Many of us have seen the video of horrible aftermath of the fatal shooting by police officer Jeronimo Yanez of Philando Castile. The video was posted on Facebook by Castile’s girlfriend who was a passenger in his car at the time the shots were fired. Castile, a 32 year old black man, was a nutrition services supervisor at a local school. The video understandably went viral. You can view it here: Philando Castile shooting aftermath.
Officer Jeronimo Yanez was acquitted at the conclusion of his trial of one charge of manslaughter, as well as two counts of dangerous discharge of a firearm on June 16. The jury deliberated for 27 hours, eventually overcoming the objections of two of its members to reach the not guilty verdicts. In an interview one of the jury members later said that the jury ultimately decided that the police officer “had acted as any other officer would”.
With 12 randomly selected citizens on the jury coming to that same conclusion, one would normally believe that Officer Yanez acted reasonably within the parameters of his training in order protect himself; After watching the recently released dash cam video from Yanez’s police car several times I came to a totally different conclusion – that the jury’s verdict was totally bogus.
This link contains a copy of the dash cam footage complete with audio: Dashcam video shows police shooting of Philando Castile Watch it if you can; warning: doing so is a difficult experience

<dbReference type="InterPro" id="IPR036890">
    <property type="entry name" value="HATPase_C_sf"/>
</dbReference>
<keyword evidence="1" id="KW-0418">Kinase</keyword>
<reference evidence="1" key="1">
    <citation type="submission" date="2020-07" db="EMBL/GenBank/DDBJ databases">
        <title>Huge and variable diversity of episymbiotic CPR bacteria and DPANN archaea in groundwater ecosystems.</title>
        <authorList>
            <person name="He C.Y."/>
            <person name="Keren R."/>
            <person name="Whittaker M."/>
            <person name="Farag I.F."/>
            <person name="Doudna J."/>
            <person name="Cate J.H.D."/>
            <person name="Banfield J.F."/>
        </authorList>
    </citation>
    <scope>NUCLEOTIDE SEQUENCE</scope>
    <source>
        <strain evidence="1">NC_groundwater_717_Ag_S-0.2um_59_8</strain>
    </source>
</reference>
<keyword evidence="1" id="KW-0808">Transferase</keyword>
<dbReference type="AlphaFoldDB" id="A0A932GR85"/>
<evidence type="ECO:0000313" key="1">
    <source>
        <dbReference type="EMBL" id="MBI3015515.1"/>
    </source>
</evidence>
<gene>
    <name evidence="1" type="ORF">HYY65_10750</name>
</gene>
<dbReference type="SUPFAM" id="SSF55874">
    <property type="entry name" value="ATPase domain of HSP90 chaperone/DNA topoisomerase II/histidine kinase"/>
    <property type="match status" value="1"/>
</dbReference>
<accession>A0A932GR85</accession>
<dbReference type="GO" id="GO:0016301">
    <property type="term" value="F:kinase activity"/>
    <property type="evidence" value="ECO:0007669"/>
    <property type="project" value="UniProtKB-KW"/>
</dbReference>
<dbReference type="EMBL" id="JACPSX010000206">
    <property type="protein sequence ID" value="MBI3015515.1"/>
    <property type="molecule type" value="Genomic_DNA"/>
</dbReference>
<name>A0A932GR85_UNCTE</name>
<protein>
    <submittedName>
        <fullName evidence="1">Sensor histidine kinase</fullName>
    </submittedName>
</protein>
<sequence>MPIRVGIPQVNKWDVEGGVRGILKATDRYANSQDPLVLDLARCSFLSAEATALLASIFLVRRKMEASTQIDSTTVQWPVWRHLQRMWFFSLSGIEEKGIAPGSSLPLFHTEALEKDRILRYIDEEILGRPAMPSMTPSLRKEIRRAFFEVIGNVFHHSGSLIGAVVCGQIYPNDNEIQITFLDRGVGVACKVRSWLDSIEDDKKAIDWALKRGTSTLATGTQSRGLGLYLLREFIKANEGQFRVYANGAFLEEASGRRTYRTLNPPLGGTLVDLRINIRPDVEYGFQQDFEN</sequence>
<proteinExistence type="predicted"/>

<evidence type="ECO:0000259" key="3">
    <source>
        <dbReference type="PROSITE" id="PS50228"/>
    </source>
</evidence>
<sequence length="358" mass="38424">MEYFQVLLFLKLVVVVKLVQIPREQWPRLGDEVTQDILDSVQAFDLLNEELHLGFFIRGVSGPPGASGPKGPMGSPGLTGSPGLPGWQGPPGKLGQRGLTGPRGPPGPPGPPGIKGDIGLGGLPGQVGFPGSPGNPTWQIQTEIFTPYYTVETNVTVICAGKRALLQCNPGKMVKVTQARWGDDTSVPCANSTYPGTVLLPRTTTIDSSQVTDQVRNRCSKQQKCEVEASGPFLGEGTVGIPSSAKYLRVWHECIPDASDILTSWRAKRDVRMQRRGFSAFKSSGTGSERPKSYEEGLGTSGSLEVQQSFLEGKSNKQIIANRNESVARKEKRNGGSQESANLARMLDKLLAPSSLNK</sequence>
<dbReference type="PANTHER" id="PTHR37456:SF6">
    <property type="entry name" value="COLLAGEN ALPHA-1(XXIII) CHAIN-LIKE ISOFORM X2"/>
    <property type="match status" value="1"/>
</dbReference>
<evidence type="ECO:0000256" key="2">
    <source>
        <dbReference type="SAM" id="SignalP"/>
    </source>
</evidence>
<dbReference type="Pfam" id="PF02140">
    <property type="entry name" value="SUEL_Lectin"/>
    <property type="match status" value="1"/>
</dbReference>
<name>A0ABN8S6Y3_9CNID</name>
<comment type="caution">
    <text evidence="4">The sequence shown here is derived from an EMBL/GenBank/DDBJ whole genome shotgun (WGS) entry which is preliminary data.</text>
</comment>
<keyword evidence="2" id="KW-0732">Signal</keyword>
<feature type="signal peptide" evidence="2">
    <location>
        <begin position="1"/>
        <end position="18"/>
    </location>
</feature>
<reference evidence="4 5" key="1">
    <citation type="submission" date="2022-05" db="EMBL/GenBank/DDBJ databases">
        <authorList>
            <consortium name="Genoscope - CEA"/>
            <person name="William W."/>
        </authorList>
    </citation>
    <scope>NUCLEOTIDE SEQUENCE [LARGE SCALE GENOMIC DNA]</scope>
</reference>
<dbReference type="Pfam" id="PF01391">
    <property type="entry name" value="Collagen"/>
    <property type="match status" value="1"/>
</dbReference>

Only 40 seconds elapsed between the moment Yanez approached Castile car, said hello and asked for Castile’s driver’s license until he fired seven shots into the car which contained not only Castile and his passenger Diamond Reynolds, but also her 4-year-old daughter in the back seat.
If you have difficulty understanding all of the audio, the following is the text as best I could record it of the conversation between Yanez, Castile and Reynolds through the point when the shots were fired.
Yanez: Hello sir,
Castile: Hello, how are you?
Yanez: The reason I pulled you over is because your break lights is out so you only have one activated, active break light which is the one on your passenger side, your third break light which is the one here on top and this one right here is going to be out. Do you have a license sir?
(Castile hands Yanez what is apparently his driver’s license and Yanez looks at it.)
Castile: Sir, I have to tell you I do have a …
Castile: … firearm on me.
Castile: I (inaudible)
Yanez: Don’t reach for it then.
Castile: I’m, I, I was reaching for …
Yanez: Don’t pull it out.
Castile: I’m not pulling it out.
Reynolds: He’s not.
Yanez (voice rising): Don’t pull it out!
(Yanez, whose right hand had been near his gun, pulls out his weapon and fires seven rapid shots into the car striking Castile five times)
Reynolds: You just killed my boyfriend.
Castile: I wasn’t reaching …
Reynolds: He wasn’t reaching.
Yanez (shouting): Don’t pull it out!
Reynolds: He wasn’t.
Yanez (shouting as he continues to point his pistol in the car): Don’t move!
Reynolds: Don’t move baby.
Yanez (shouting): Don’t move! (Expletive beeped.)